Google needs a place where people can easily congregate and communicate. A place that's as easy to understand and use as Google.com. A place that people "like."
1. Stickier Audience = More Ad Dollars
2. Social Signals = Better Search Results
Stick With Me
According to the Online Publishers Association, people spend less than one hour per month searching. That equates to just 5% of the total time people spent online in 2009.
Meanwhile, over 25% of people's time online is spent on "communications," with another 13% going to "community." That's nearly eight hours per month congregating and communicating.
The largest single chunk of time spent is currently with "content" at nearly seven hours, representing over 40% of all online activity. And the remaining 13% goes to "commerce."
Now, we all know that those numbers don't reflect the breakdown of online ad dollars, as search gets the lion's share -- 47% in 2009, per the IAB. However, it does speak to the fact that the mindset of searchers is largely commercial -- and, therefore, search is an excellent aperture for advertisers to reach customers and prospects in "buy-mode."
Accordingly, search is largely the domain of direct-response advertisers or advertisers looking to drive direct response, while those with branding goals prefer to align with stickier platforms and properties where they can embed their brands and generate more interaction and engagement than a mere text ad affords.
Even the Google Display Network (aka Google Content Network) with its graphic ads is mostly comprised of DR campaigns, due to limitations with standard ad units. Brand advertisers generally want to go "beyond the banner" and create high-impact programs inclusive of content integration and the like.
This leaves Google with few options in terms of attracting brand dollars...
1. Create content. Google has repeatedly made it clear it's not in the content business for fear of alienating the publishers it relies on for the majority of its revenue.
2. Make YouTube more brand-safe. Google's been working on this for a while with moderate success but, because the Big G's not in the content development business, it can't offer the branded entertainment executions like the Funny Or Dies of the world.
3. Build out communications and community platforms. These areas seem ripe for Google's picking -- especially when you consider that, like search, congregating and communicating are really matters of relevance and efficiency, two areas where Google excels.
These days, we have too many friends and too little time. We clamor for tools that help us organize our various relationships in a meaningful (read: relevant) way so that we can more efficiently stay in touch with old friends and make new ones.
But managing our relationships is difficult enough without having to worry about privacy (Buzz), complicated communication streams (Wave), and unpopular hangouts (Orkut -- unless you live in Brazil or India).
Just as Google won out in search with its "Keep It Simple, Stupid" solution, so too, will the winner in social be the one with that's able to plant the best K.I.S.S. And, right now, that's Facebook (despite the privacy missteps), although Twitter seems to be doing pretty well with its more bare-bones, stripped-down approach to social networking.
With Facebook (and Twitter) already having such a huge head start in terms of generating usage and becoming a daily habit, it's unlikely Google will win with a me-too approach, even if it is able to make online social networks more like real-life social networks. In other words, Google needs to do more than just give people a place to hang out, share, and connect.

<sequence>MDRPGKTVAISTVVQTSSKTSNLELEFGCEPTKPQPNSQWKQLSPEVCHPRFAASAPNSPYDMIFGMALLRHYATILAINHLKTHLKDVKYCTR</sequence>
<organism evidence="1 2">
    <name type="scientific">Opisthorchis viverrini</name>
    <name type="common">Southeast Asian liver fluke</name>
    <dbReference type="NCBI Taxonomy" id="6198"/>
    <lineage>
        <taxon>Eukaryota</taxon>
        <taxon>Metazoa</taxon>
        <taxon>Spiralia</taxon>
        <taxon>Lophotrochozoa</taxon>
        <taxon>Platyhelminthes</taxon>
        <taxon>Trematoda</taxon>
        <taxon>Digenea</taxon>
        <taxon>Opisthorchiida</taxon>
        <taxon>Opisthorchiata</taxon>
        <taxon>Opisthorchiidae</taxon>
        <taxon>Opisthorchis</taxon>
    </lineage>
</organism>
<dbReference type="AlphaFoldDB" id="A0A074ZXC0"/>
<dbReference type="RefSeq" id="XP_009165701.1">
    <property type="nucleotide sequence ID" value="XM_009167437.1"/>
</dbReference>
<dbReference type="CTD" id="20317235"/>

There must be some aspect of entertainment. Methinks Google gets this. Case in point, Google's recent launch of YouTube Leanback, a format that lets you consume video linearly and view uploads from your friends.
Another key entertainment feature is gaming. The rise of social gaming is fast and furious, and one of the reasons Facebook has become so sticky. Just ask any FarmVille player who schedules his/her days around harvesting crops, and you'll know what I mean. Methinks Google gets this. Case in point, Google's reported investment of over $100 million in Zynga -- that would be the FarmVille guys -- as it prepares to launch Google Games.
Another huge benefit of Google creating a robust social network is that it will give the Big G critical signals to inform its search algorithm. As discussed in my last column, "Link vs. Like and the Future of Web Ranking, every "like" of a Web page via Facebook is a vote for the credibility of that page in much the same way a link is.
But "likes" go one step further than links because they are easier for everyday people to activate -- as opposed to the links that Google indexes, which are largely controlled by Webmasters -- and they include social graph data that can be used for personalizing results based on what "people like you" find most useful.
Let's also recall that social networks are a huge origin of search activity. Twitter, for example, is supposedly doing 800 million queries a day (although that number is a bit misleading). A Google-owned social network could be another strong source of query volume.
Launching a comprehensive social network would be a major step for Google towards generating more brand advertising dollars and improving its search platform. The only question is if Google Me will succeed. Social networks are only as good as the number of people using them. For Google Me to win out, it must be easy to use, respect privacy, and add value beyond mere connecting and communicating.
If Google can check these boxes, it will have consumers and brand advertisers alike Googling themselves in more ways than ever.